Stress is most likely to trigger asthma symptoms if your asthma is not well managed. So make sure you're managing your asthma as well as you can, by taking your medicines as prescribed. Speak to your GP or asthma nurse for advice. You can also talk to one of our asthma nurse specialists on the Asthma UK Helpline on 0300 222 5800, 9am to 5pm, Monday to Friday if you're worried about your asthma.

Be prepared. We don't always have control over stressful life events or circumstances. But if you know there's something coming up that's stressful for you, or you're going through a difficult time, talk to your GP or asthma nurse about how to deal with any asthma symptoms, or how you can stop asthma symptoms developing in the first place. You may need to take more of your asthma medicines for a while until you feel less stressed.

"Stress is one of my main triggers for my asthma symptoms. A couple of years ago after seeing a chest consultant, I was referred to a physiotherapist who taught me a breathing technique - where I count my breathing to help me slow it down if I'm feeling anxious or think I might be at risk of an asthma attack. I use it every day and it really helps me to stay calm." - Faye Chown

Top stress tips

We can't always avoid stress in our lives but there are things we can do to help manage it. Whatever's going on for you, being aware of how stress is affecting you and your body is the first step to managing it. There's lots of advice on stress in books and online and plenty of methods you can try that may help you feel better and help you learn coping skills.

Finding ways to reduce stress in your life is good for you and your asthma. Here are a few ideas to get you started:

1. Recognise your stress triggers. If you're not sure what's causing your stress, keep a diary and make a note of stressful episodes for two to four weeks. Then review it to spot the triggers.

2. Me time - take some time out for you and do something you like doing but don't usually get time to do. Taking a step back from things can help you to relax and to feel more in control so you're able to deal with it all better when you go back to it.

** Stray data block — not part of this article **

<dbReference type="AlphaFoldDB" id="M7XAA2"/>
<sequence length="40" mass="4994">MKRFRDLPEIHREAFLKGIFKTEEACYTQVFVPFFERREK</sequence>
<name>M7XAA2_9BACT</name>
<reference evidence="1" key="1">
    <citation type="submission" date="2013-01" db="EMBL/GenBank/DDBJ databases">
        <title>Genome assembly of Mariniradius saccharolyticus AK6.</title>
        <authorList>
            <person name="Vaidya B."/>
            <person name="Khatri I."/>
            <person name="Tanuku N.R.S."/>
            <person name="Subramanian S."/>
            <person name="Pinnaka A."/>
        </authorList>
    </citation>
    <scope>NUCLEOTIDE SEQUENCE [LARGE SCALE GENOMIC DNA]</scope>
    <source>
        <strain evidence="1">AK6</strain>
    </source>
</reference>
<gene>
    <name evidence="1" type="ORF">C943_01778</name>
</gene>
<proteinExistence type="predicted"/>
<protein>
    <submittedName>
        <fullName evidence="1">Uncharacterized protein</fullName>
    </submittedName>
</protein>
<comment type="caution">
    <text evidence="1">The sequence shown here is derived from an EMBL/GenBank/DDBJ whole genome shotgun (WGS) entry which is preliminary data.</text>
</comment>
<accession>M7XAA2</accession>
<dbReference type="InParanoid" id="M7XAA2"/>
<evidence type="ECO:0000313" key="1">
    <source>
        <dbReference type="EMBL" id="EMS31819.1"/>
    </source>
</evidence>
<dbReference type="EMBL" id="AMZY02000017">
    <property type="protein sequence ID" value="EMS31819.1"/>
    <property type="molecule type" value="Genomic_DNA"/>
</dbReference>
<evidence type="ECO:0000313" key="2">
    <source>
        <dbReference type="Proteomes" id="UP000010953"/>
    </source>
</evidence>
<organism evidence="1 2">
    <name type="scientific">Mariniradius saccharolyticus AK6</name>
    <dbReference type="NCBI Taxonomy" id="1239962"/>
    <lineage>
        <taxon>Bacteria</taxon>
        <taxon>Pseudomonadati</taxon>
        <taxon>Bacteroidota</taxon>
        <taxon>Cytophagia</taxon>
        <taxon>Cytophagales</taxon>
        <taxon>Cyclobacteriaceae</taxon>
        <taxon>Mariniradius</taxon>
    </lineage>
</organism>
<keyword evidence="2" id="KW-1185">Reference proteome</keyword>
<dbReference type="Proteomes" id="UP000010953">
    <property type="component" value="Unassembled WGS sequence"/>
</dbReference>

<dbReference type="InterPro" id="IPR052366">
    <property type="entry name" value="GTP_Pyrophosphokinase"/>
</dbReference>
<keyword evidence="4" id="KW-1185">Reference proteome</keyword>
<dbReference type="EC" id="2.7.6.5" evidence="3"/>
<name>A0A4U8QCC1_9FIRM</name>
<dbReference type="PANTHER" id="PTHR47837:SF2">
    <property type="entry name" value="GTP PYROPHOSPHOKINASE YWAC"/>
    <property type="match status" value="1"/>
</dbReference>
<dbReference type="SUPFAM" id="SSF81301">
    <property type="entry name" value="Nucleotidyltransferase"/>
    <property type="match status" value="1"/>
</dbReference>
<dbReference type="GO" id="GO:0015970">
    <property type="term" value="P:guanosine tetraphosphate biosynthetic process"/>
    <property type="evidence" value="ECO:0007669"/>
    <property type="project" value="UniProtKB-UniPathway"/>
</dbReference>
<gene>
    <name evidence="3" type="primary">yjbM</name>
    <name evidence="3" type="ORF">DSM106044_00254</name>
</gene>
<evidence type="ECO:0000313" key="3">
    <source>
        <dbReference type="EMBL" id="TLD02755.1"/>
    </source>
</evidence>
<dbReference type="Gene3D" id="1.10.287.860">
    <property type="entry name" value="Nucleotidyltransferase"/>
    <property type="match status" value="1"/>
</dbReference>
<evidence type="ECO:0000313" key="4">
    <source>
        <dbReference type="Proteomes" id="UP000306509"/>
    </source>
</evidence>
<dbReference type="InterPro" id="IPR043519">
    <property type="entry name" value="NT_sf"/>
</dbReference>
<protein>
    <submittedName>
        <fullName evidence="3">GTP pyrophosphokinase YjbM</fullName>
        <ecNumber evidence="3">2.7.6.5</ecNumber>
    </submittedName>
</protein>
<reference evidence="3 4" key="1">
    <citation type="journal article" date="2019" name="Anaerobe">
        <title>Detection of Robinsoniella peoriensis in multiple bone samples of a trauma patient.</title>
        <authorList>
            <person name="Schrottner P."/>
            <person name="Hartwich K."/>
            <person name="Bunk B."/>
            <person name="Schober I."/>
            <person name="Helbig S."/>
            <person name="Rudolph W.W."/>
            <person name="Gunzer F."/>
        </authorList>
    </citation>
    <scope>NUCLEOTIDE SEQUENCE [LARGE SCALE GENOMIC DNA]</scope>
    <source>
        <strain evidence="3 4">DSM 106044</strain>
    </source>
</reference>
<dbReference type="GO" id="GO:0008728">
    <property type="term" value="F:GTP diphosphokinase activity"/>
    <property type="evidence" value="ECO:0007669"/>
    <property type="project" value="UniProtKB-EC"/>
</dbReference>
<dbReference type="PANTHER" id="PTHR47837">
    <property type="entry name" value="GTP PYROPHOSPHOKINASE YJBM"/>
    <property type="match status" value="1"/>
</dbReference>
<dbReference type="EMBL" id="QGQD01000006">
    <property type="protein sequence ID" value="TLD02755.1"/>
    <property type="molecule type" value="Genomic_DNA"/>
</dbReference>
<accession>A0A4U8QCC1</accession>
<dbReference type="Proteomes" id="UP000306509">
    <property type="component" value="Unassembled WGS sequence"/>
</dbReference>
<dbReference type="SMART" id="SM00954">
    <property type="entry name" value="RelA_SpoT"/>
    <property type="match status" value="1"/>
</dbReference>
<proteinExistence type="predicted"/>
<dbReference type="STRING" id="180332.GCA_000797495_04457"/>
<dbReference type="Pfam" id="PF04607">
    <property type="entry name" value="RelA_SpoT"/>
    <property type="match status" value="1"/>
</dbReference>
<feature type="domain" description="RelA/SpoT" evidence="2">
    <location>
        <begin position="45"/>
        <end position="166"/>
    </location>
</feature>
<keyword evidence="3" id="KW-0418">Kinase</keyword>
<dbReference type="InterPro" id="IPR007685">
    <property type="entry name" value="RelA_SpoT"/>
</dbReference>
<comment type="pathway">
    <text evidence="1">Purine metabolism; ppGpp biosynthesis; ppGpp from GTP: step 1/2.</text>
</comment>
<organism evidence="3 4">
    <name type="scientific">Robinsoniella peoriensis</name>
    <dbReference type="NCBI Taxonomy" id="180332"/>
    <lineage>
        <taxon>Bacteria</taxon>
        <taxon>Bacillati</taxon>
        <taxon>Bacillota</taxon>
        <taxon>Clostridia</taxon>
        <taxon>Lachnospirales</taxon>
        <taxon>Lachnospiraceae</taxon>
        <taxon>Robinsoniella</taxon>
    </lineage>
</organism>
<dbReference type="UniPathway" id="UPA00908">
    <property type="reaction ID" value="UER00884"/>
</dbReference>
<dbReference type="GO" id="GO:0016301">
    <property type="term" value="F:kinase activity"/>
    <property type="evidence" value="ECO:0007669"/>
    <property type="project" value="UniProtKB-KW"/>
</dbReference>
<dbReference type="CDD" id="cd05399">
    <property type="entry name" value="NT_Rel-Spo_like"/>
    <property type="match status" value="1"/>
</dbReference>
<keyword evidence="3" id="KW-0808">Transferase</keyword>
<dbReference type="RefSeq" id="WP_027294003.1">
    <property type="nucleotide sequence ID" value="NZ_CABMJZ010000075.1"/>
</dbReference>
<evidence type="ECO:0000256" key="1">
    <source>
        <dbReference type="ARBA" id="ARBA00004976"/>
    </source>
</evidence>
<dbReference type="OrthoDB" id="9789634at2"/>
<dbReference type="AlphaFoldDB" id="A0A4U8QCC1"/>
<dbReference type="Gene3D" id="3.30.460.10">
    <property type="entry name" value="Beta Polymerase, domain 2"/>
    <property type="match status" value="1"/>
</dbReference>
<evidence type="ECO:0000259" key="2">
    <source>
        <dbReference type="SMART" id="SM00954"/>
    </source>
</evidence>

3. Stay healthy

  • Eat a healthy, balanced diet, with plenty of fruit and vegetables. Try not to eat sugary, processed foods because these can cause your blood sugar levels to go up and down too quickly, which makes your stress symptoms worse.
  • Do some exercise - even if it's only a walk round the park, exercise is great for stress. Try yoga, or go swimming. Try to learn some relaxation exercises too.
  • Try not to drink alcohol - you might be tempted to have a drink to calm yourself down, but alcohol actually increases stress levels.
  • Try not to smoke - if you're a smoker and you're under stress, you might be more likely to reach for the cigarettes. Smoking is high risk for your asthma. It's not only bad for your asthma - it actually makes feeling stressed worse, not better. If you can cut down, or better still, stop altogether, you'll be helping both your stress levels and your asthma.

4. Talk to friends or family - Don't be afraid to talk to a good friend or someone in your family about how you're feeling. Other people can often help us see things in a new way. Most people feel a bit better about things after talking them through with someone.

5. Organise the things you have to do - writing down everything you have to do helps clear your head and gives you back some control over what you have to do. Do the most important things first.

Can I talk to someone about how stress affects my asthma?

Speak to your GP or asthma nurse if you feel that stress is making your asthma worse. You can also speak in confidence, to one of our asthma nurse specialists on our Helpline on 0300 222 5800, 9am - 5pm, Mon - Fri.

Last updated May 2016

Next review due May 2019